Regurgitant valvular heart disease and congenital abnormalities causing left to right shunts also cause cardiac volume overload with the same mechanisms attempting to compensate for a reduction in cardiac output. Although cardiac muscle function may be normal in these diseases, prolonged activation of the compensatory mechanisms described above may eventually lead to detrimental effects on cardiac muscle function (cardiomyopathy of overload).
Diseases which affect diasiolic function to reduce cardiac output will also activate the same neurohortnonal mechanisms. Examples include hypertrophic cardiomyopathy and pericardial disease. In the former case, the problem is one of lack of ability of the cardiac muscle to relax and fill properly during diastole and it is characterized by concentric ventricular muscle hypertrophy. Here, expansion of the circulating volume and increased venous return fail to stretch the diseased muscle and circulatory congestion results. With pericardial disease, raised pericardial pressure opposes ventricular filling (particularly of the more compliant right ventricle)- Compensatory changes raising venous return and filling pressure are essential if cardiac output is to be maintained. Fortunately, congestion of the systemic circulation is less life-threatening in its effects than congestion and oedema of the lungs.
Valvular diseases which cause stenosis (aortic and pulmonic stenosis) lead to pressure overload of the respective ventricles. Concentric muscle hypertrophy results from the increased work load encountered in overcoming the obstruction to cardiac output. Such animals usually show signs of syncope on exercise and develop fatal arrhythmias before compensatory mechanisms for poor cardiac output lead to circulatory congestion.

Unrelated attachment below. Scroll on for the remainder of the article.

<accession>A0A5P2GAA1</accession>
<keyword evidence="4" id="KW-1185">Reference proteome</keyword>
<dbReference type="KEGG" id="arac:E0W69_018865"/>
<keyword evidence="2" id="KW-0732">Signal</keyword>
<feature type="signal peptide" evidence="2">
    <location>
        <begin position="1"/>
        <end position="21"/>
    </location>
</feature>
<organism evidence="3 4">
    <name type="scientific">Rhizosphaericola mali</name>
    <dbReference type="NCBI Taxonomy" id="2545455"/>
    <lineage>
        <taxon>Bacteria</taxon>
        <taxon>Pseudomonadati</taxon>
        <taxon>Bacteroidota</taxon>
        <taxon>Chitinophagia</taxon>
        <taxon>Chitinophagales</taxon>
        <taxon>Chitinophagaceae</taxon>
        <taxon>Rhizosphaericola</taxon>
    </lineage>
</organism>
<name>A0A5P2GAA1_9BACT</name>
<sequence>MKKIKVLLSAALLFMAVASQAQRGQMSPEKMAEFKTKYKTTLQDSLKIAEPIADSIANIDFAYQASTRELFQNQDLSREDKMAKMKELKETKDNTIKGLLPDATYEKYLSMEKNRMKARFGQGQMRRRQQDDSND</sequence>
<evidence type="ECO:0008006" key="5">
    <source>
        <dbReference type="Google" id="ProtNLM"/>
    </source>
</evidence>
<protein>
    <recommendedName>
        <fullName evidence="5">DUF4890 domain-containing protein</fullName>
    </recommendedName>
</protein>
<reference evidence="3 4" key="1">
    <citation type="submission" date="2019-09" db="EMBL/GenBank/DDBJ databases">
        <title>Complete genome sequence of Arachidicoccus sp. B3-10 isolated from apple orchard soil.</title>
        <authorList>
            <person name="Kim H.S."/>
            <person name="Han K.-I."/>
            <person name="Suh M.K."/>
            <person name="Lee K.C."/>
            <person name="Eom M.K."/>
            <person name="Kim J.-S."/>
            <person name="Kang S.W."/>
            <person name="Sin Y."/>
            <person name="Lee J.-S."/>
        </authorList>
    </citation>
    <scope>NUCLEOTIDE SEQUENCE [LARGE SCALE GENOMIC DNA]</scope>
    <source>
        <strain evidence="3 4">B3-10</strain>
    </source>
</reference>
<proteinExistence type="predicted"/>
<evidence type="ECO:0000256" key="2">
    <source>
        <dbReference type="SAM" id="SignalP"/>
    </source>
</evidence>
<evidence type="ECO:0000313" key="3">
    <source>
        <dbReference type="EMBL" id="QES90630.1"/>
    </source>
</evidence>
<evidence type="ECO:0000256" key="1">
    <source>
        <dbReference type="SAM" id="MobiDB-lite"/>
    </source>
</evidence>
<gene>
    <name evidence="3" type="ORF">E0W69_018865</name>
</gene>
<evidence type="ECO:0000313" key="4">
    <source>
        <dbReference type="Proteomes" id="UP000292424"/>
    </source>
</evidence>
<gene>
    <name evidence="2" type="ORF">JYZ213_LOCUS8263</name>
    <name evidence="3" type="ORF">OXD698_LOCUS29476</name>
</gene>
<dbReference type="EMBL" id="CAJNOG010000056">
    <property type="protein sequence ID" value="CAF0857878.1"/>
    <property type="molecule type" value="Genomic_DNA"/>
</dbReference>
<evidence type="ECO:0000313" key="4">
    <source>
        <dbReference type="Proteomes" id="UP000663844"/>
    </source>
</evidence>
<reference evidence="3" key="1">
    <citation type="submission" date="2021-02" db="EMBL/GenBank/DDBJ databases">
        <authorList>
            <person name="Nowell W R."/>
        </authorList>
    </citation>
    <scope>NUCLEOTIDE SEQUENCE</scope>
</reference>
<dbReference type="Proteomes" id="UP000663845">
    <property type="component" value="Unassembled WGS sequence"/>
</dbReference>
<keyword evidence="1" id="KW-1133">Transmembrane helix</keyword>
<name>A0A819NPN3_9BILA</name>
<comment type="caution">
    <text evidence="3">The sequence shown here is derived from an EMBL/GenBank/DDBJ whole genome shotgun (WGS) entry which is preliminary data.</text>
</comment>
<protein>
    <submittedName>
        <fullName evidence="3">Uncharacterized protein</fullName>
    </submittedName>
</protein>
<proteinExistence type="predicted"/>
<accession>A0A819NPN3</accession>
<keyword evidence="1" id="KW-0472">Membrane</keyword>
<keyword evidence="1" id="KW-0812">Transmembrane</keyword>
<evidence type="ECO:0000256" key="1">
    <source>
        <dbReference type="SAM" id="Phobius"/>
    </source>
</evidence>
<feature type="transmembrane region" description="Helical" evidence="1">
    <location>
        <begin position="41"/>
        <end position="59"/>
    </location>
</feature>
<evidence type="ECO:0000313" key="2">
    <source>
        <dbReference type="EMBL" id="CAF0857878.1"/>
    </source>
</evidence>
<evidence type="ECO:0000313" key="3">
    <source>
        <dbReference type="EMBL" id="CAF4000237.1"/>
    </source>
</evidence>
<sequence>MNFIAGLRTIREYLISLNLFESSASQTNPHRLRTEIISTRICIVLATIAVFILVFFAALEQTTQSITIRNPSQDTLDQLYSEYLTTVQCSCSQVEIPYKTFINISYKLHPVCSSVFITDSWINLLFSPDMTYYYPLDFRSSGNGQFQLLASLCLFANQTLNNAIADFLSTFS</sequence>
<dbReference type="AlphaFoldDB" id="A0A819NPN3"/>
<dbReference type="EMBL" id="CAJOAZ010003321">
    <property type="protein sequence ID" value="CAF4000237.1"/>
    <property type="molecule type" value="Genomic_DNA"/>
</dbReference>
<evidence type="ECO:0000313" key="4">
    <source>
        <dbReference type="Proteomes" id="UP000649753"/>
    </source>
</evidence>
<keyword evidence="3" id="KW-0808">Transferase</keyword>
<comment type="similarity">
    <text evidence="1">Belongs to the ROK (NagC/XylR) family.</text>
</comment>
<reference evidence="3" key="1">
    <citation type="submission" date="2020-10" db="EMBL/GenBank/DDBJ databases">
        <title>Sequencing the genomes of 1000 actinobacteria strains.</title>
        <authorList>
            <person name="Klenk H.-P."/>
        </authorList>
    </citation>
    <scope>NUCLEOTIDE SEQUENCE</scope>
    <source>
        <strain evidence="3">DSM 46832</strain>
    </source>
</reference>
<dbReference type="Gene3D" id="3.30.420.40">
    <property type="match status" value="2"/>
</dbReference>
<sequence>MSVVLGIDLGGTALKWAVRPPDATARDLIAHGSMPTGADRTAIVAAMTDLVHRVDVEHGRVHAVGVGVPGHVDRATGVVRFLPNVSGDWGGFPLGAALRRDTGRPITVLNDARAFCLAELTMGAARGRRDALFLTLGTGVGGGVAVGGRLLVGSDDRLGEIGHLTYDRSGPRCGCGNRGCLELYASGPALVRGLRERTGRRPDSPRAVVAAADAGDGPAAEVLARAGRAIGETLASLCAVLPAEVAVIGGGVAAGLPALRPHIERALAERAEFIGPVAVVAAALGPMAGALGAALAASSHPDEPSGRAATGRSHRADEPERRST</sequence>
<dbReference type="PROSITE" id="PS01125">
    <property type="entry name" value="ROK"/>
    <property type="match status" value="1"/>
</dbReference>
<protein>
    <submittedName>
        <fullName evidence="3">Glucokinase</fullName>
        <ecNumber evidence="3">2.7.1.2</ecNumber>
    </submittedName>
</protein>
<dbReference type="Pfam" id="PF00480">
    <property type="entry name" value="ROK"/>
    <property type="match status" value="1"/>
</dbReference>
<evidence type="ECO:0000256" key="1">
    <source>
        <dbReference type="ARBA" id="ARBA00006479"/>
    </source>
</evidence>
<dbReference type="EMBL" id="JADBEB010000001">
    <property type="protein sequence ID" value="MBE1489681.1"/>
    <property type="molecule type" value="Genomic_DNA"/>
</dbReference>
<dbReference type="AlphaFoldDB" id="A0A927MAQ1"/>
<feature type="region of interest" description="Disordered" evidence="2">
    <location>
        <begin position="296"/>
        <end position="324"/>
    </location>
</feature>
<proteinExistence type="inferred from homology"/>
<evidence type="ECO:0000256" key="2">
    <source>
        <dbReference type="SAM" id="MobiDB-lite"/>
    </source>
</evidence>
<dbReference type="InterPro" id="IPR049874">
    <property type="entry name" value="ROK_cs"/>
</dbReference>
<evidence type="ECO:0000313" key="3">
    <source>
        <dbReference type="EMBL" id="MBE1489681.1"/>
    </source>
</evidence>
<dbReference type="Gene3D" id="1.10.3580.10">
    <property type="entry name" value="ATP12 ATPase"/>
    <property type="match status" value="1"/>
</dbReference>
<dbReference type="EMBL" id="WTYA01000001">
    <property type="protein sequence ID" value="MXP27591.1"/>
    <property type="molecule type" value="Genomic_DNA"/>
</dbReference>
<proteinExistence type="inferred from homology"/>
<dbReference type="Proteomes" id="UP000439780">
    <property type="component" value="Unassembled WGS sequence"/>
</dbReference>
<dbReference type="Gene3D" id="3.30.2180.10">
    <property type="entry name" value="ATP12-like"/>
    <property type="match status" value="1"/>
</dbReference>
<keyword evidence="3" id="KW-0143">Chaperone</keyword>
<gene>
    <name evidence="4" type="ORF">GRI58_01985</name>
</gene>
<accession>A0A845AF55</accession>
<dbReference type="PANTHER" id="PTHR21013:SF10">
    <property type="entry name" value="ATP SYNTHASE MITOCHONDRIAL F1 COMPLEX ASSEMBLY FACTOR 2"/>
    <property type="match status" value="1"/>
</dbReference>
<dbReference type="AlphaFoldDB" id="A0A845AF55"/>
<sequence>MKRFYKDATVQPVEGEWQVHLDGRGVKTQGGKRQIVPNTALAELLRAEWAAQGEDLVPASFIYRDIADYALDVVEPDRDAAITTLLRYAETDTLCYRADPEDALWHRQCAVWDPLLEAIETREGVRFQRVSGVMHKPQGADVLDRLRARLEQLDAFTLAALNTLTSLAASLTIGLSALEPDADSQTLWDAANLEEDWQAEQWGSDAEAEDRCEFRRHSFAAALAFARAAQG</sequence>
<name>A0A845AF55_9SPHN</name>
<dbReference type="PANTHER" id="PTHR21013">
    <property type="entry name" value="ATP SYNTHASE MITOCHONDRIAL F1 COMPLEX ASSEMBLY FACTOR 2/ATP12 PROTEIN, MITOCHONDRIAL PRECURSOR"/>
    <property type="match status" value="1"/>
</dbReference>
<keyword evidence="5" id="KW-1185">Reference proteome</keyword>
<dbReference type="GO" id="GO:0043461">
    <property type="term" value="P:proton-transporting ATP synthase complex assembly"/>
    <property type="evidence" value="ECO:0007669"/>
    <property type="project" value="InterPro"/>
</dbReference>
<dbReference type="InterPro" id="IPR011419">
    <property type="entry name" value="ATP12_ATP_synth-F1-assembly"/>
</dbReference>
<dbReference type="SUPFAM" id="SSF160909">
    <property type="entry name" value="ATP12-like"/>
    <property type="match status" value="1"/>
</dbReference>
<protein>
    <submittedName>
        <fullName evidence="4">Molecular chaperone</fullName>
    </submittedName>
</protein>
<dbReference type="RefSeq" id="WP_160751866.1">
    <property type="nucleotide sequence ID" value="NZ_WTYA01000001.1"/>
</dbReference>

In conclusion, the compensatory and adaptive changes which occur in cardiac failure are the same regardless of the underlying cause. Inappropriate regulation of these mechanisms in chronic heart failure contributes to the self-perpetuating cycle of events leading to cardiac decompensation and signs of both forward and backward failure. For this reason, medical management strategies are aimed at counteracting some of these compensatory and adaptive changes and knowledge of the underlying cause will assist in determining the most appropriate treatment regime.
Cardiac cachexia refers to the severe wasting that occurs in association with chronic congestive heart tail urc. The weight loss which can be rapidly progressive is usually accompanied by lethargy, generalized weakness, inappetence and poor hair coat. Affected animals generally show severe signs of congestive heart failure and are moderately hypoproteinaemic. Cardiac cachexia has been attributed to a combination of factors including poor tissue perfusion, cellular hypoxia, malabsorption and anorexia.